What we learnt from Starling Bank’s Founder & CEO @ Wired Smarter 2020
One of the unintended upsides of a global pandemic is that it’s a hell of a lot easier to get to the big global business events because they’ve all gone online. That is - it goes without saying - the very thinnest of silver-linings amongst a year of chaos and incredulity, but when you’re eight months into working from home you’re surprisingly willing to entertain any ‘little wins’ that come your way.
So, it was with this positive mental attitude that we attended Wired’s Smarter conference from 13th – 15th October this year. And there was one talk in particular that we were keen to see: Anne Boden, CEO and Founder of Starling Bank.
Earlier this year we launched our small business banking report “Open Minded Banking” and we work with Mastercard, Cash Plus and Fiserv, so the financial services sector – particularly challenger banks – are a frequent topic of discussion in the virtual corridors that our strategy team now occupy.
Deftly interviewed by Natasha Barnal, Business Editor of Wired UK, Anne provided some fascinating insight into how the pandemic has impacted Starling, their competitive attitude and her thoughts on where the industry is heading. We’ve paraphrased a gripping twenty minute conversation (Anne is a firebrand if you haven’t seen her in action!) and the result is five conversation starters to arm you for your next big challenger bank chinwag down at The [Socially Distanced] Kings Arms:
1. The opportunity / suffering paradox
We have entered the land of opportunity for many of the service providers who previously might not have had an overly-enamoured customer base. Banks, telcos, utilities companies – all of life’s essentials have become more and more relied upon. But this is because their customers are experiencing trouble and strife.
There is a huge opportunity to prove your worth and to grow your customer base, but it has to be handled delicately.
2. The great digital trigger
For customers who were on the fence about using digital services, this is the watershed moment in which the choice was taken out of their hands.
The pandemic has forced through years, perhaps even decades, of technological behaviour change in a matter of weeks and months. Plus, it’s commonly known that recessions can act as a catalyst for innovation and evolution and this time around is no different.
It’s a bit scary and a bit weird, but it’s the perfect moment to be launching new, digitally-driven products and services.
3. New features will only get you so far
New product features (such as card freezing and minimal fees) were what the original wave of challenger banks built their name on. However, features are easily imitated and much of that first mover advantage has eroded pretty swiftly.
Fortunately this isn’t something that concerns Anne. As she succinctly put it:
“They [big banks] can copy lots of the things that we do, but they’re building on existing technology – so it increases their cost base instead of reducing it. We have lots of new features and get great Net Promoter Scores, but we’re doing this on new technology and therefore at a lower cost base. We’ll always pursue new features – and the big banks will copy – but our profitability and cost-base is where we’ll beat them.”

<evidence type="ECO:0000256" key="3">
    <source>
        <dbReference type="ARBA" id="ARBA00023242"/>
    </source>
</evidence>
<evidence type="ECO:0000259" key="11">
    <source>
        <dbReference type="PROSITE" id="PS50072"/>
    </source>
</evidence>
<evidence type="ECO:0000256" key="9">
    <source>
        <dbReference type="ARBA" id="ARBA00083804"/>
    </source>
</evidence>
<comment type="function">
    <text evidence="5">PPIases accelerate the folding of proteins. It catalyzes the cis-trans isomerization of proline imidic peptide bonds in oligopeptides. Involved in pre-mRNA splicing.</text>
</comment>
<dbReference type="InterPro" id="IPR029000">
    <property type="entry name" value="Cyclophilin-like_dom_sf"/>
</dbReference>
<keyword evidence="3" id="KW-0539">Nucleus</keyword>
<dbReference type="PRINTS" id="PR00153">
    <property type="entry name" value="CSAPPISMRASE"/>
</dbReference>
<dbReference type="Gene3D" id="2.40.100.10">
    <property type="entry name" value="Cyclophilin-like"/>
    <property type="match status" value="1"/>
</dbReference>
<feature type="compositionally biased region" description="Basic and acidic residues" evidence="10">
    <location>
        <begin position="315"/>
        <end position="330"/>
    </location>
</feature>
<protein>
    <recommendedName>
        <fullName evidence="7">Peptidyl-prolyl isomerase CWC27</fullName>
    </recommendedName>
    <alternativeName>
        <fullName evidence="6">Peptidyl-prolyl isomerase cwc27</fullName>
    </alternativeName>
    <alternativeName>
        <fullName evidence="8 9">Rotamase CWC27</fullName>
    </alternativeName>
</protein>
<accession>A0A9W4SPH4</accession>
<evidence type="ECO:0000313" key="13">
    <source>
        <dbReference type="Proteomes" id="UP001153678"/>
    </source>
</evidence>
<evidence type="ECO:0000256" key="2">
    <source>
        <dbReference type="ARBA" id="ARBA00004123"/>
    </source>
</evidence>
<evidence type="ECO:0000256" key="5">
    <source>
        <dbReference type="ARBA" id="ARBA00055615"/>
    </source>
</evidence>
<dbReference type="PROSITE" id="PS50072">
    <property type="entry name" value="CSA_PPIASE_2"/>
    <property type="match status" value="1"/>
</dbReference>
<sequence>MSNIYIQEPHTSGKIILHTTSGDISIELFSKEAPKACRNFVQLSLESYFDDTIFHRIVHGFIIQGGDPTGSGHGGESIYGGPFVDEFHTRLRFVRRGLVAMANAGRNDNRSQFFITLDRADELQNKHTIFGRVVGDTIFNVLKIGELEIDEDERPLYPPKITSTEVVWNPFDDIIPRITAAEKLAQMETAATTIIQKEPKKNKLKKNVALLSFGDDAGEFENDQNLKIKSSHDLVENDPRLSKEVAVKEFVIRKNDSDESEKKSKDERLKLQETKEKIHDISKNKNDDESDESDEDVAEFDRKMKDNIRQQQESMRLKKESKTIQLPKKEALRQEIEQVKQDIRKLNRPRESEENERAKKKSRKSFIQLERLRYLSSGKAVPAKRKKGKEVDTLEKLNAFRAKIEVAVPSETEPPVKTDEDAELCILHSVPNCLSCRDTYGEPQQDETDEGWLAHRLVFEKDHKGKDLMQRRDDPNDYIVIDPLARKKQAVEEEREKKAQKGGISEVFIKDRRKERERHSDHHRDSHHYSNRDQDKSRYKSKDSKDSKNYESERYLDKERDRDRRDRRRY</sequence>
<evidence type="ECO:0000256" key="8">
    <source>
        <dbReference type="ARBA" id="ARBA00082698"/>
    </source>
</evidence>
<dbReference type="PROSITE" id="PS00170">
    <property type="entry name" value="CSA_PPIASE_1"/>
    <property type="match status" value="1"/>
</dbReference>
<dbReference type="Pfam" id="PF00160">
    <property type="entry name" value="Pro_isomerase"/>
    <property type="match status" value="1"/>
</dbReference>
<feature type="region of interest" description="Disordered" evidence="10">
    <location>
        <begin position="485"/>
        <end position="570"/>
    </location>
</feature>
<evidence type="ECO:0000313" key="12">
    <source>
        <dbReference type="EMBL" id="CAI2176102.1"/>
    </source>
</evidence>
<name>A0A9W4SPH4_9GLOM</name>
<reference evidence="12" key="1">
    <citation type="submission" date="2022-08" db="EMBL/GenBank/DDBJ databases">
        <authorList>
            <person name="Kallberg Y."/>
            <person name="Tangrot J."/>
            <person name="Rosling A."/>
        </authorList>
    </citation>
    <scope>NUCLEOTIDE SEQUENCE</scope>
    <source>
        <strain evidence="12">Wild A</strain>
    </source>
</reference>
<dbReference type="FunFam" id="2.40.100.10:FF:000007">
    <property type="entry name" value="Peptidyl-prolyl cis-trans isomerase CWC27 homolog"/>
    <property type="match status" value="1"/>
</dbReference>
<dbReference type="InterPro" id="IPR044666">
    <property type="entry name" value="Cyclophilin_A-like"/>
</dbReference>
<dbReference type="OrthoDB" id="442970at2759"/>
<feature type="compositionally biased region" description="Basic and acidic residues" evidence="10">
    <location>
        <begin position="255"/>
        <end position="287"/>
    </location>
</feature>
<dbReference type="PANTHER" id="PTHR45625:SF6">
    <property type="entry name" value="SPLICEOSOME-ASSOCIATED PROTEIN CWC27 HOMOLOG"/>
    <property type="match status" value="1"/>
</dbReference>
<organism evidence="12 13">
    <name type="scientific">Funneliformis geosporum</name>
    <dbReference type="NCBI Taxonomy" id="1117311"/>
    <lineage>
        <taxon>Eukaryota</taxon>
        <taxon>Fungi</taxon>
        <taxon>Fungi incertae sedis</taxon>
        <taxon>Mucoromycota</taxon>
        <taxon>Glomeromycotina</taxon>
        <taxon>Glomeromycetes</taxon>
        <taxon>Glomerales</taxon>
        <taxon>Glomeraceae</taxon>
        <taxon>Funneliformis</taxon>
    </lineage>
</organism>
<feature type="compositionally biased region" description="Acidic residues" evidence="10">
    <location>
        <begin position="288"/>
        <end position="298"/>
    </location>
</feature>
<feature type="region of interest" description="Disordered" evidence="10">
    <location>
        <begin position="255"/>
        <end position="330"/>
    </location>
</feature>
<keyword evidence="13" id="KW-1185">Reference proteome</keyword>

So good technology and business fundamentals will win out, it all sounds so simple doesn’t it? But when product features are imitated so often, it also puts the impetus on building a distinctive banking brand to gain market share.
The fact that many challenger banks look very similar and lack distinctiveness is something we wrote about back in January of 2019.
4. Old money out, new money in
The spread of the Covid-19 virus could be the death knell for cold, hard, potentially contagious cash – at least in the UK economy where contactless and mobile payments are ubiquitous. And the use of plastic cards themselves could decline as the use and sophistication of mobile wallets only grows. Coupling this ‘evolution of tender’ with the impact of further branch closures, and all of a sudden the traditional banking landscape looks very different from how it does now.
The customer journey, the key tenets of a brand experience, and the way that people see money are all being turned on their head. How does a banking brand manifest itself now?
5. It’s game on for the challengers
Now obviously Anne might be slightly biased on this very last point, but we have to say that we buy into the theory that this is the time when challenger banks come of age and where innovation shifts up a gear into serious competition. With mass user adoption of digital services, vastly improved customer experiences, and a tech stack that empowers rather than encumbers – the power balance is shifting into the hands of the banks that are rewriting the rule book.
So there you have it, five big themes and every one of them a good reason to pause and rethink how you currently view modern business banking. Whether you’re a challenger bank, an incumbent, or even just a human – it is an uncertain time for all and we’re intrigued to see how it all shakes out.
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Click here to read our “Open Minded Banking” report.
Or click here to get in touch with our Strategy team and let them know what you think about their ramblings.